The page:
Benjamin Franklin: The First Civilized American

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Cosimo, Inc., Feb 1, 2006 - Biography & Autobiography - 396 pages
[A]t the age of 24, Benjamin becomes the head of his own business, without having saved any money, without having worked unusually hard, without having omitted any of the pleasures beloved by imaginative youth, and without having lived up to any of the maxims for which he is later to become renowned. -from "Chapter XI: Philadelphia's Youngest Master-Printer" It's with equal measures of unstinting respect and gentle reproach that renowned biographer Phillips Russell tackles the life of one of the legendary figures of colonial America and the Revolution, a figure he deems "mirthful, generous, open-minded, learned, tolerant, and humor-loving...the first American man of the world." A delight to read, this is a cheerful, warmly admiring recounting of the story of the printer and the politician, the debaucher and the diplomat, a man whose "chief weakness" was a lack of aptitude for mathematics, who was "not above looking to the church to do police duty over his womenfolk," who was "midwife at the birth of the world's first great republic." Profusely illustrated and bursting with the author's enthusiasm as well as its subject's abundant personality, this is a classic of American historical literature. American journalist CHARLES PHILLIPS RUSSELL (1883-1974) was a newspaper editor and professor of English and journalism at the University of North Carolina in Chapel Hill. He is the author of numerous books, including biographies of Thomas Jefferson, John Paul Jones, Ralph Waldo Emerson, and William the Conqueror.
 

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Contents

CHAPTER Prefatory Catechism
1
The Business of Life is with Matter
27
The Boy Publisher
32
Exile
42
The New Home
46
The Return from Exile
54
London and The Dangerous Time of Youth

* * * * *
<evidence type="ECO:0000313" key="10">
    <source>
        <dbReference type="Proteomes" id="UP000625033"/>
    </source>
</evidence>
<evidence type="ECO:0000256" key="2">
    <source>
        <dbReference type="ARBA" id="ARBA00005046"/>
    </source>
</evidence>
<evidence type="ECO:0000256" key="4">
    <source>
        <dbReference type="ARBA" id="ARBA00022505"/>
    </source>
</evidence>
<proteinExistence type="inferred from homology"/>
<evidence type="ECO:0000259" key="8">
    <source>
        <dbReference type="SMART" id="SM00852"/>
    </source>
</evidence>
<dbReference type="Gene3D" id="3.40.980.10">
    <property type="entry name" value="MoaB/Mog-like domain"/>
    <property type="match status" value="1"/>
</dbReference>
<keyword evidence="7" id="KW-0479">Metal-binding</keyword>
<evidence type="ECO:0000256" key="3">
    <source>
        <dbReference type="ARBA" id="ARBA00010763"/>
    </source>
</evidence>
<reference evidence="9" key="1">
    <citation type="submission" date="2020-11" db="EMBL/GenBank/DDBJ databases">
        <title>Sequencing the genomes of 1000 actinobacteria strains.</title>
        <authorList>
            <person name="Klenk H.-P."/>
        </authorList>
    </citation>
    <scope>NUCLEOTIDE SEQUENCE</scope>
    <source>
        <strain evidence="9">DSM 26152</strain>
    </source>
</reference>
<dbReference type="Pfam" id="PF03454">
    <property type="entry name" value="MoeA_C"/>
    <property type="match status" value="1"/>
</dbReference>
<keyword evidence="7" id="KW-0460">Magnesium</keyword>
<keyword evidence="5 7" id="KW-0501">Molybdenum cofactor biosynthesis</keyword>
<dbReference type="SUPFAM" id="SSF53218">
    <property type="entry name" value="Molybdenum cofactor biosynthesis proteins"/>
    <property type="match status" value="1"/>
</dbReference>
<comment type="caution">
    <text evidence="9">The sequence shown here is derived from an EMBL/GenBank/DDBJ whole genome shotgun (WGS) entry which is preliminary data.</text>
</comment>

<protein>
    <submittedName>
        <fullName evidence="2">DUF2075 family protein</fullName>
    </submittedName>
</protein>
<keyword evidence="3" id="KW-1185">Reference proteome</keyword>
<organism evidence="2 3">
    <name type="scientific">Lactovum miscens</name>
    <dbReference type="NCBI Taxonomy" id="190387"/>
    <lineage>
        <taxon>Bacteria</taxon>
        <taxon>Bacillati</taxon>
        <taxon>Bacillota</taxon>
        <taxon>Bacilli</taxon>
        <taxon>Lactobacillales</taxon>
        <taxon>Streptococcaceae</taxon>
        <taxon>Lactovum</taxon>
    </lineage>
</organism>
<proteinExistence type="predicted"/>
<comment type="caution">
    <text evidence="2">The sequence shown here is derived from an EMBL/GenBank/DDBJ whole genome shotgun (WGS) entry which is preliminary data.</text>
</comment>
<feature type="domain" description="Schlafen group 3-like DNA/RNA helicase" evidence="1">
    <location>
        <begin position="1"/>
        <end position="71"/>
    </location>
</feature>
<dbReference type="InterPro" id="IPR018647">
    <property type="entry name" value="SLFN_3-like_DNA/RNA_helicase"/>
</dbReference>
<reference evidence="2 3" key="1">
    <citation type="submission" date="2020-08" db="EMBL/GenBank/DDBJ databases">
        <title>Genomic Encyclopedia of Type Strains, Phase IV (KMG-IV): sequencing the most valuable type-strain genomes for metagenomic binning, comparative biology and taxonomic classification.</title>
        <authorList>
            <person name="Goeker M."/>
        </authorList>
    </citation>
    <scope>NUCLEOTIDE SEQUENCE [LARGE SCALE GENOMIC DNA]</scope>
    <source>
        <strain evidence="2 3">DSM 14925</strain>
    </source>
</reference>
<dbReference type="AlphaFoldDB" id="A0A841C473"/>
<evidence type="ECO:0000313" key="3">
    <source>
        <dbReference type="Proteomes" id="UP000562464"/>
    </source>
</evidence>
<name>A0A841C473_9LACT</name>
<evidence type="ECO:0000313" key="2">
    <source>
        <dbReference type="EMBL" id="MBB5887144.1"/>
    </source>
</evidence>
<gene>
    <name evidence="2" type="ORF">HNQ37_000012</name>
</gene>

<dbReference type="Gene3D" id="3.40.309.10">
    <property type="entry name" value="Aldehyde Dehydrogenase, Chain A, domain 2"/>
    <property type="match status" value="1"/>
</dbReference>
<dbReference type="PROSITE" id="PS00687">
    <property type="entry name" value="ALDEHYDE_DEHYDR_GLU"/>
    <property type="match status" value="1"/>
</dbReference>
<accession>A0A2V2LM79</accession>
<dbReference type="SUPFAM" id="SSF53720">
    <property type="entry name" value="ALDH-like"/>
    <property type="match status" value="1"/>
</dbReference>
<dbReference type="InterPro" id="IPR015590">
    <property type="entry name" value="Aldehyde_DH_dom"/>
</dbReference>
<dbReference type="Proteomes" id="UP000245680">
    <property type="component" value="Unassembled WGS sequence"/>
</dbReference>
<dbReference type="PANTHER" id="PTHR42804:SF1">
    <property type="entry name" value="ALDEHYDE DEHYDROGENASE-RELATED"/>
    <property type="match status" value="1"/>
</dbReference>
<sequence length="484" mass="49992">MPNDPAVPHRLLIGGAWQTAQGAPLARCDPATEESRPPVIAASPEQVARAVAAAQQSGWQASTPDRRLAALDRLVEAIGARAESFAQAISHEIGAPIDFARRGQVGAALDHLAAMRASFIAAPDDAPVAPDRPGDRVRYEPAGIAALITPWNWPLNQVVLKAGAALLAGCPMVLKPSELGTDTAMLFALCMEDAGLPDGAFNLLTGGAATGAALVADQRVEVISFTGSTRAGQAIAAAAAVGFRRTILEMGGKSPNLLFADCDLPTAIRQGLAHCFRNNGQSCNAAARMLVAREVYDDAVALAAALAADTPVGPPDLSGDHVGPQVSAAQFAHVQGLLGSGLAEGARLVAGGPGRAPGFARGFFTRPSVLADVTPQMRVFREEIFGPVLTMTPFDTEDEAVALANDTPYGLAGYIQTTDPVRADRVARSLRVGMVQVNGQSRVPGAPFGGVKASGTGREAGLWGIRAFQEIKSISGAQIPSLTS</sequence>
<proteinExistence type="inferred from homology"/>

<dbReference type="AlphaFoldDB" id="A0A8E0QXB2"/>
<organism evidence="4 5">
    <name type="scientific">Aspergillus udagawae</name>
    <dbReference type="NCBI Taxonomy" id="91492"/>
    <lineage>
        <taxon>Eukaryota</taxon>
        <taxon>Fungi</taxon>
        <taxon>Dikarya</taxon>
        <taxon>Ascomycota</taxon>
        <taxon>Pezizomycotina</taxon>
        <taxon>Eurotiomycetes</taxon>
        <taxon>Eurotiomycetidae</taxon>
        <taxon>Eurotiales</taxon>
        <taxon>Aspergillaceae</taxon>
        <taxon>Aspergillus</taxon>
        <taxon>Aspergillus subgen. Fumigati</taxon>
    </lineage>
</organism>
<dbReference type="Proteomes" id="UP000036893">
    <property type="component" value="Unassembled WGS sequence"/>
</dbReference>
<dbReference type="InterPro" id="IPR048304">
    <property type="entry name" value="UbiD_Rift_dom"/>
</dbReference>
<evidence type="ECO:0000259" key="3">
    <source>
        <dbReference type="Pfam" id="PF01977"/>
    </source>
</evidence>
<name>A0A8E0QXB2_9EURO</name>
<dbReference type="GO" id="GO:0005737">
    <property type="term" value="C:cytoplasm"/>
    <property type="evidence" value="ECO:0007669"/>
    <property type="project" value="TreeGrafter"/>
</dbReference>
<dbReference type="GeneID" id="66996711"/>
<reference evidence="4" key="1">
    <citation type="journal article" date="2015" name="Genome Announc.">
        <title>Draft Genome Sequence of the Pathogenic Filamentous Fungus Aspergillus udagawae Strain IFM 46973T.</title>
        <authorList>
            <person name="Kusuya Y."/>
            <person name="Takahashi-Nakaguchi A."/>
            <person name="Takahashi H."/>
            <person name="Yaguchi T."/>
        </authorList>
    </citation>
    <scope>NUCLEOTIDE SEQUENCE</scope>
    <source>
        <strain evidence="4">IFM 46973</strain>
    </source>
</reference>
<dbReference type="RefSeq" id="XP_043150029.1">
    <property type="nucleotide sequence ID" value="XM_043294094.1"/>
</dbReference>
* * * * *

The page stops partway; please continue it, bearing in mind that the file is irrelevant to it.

70
First Studies of Men and Things
87
Army General and Ambassador
175
Conquests in England
187
Political Slings and Arrows
197
In London for the Third Time
203
Franklin Meets the High Priest of the Hell Fire Club
214
The Attack in the Cockpit
228
The Defeat of Pitt and Peace
238
Assistant at the Birth of a Republic
242

Franklin Begins to Find Himself
87
A Young Man States His Creed of Life
93
Philadelphias Youngest MasterPrinter
105
Money Making and Saving
120
Marriage
124
The Era of Poor Richard
129
First Ventures in Politics
145
The First Thrills from Science
150
The Challenge to the Clouds
158
Projects Ripen and Increase
163
Franklins Humorous Year
170
A Fur Caf among Powdered Heads
254
A Chapter of Altercations
268
Franklin and Madame Britton
277
Franklin and Madame Helvetius
290
Franklin and the Countess dHoudetot
296
Final Days in France
300
Home Is the Sailor
312
Franklins Will
321
Conclusion
324
Index
327
Copyright

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Page 19 - This habit, I believe, has been of great advantage to me when I have had occasion to inculcate my opinions, and persuade men into measures that I have been from time to time engaged in promoting; and, as the chief ends of conversation are to inform or to be informed, to please or to persuade...
Page 21 - He is a gentleman that is very singular in his behaviour, but his singularities proceed from his good sense, and are contradictions to the manners of the world, only as he thinks the world is in the wrong.

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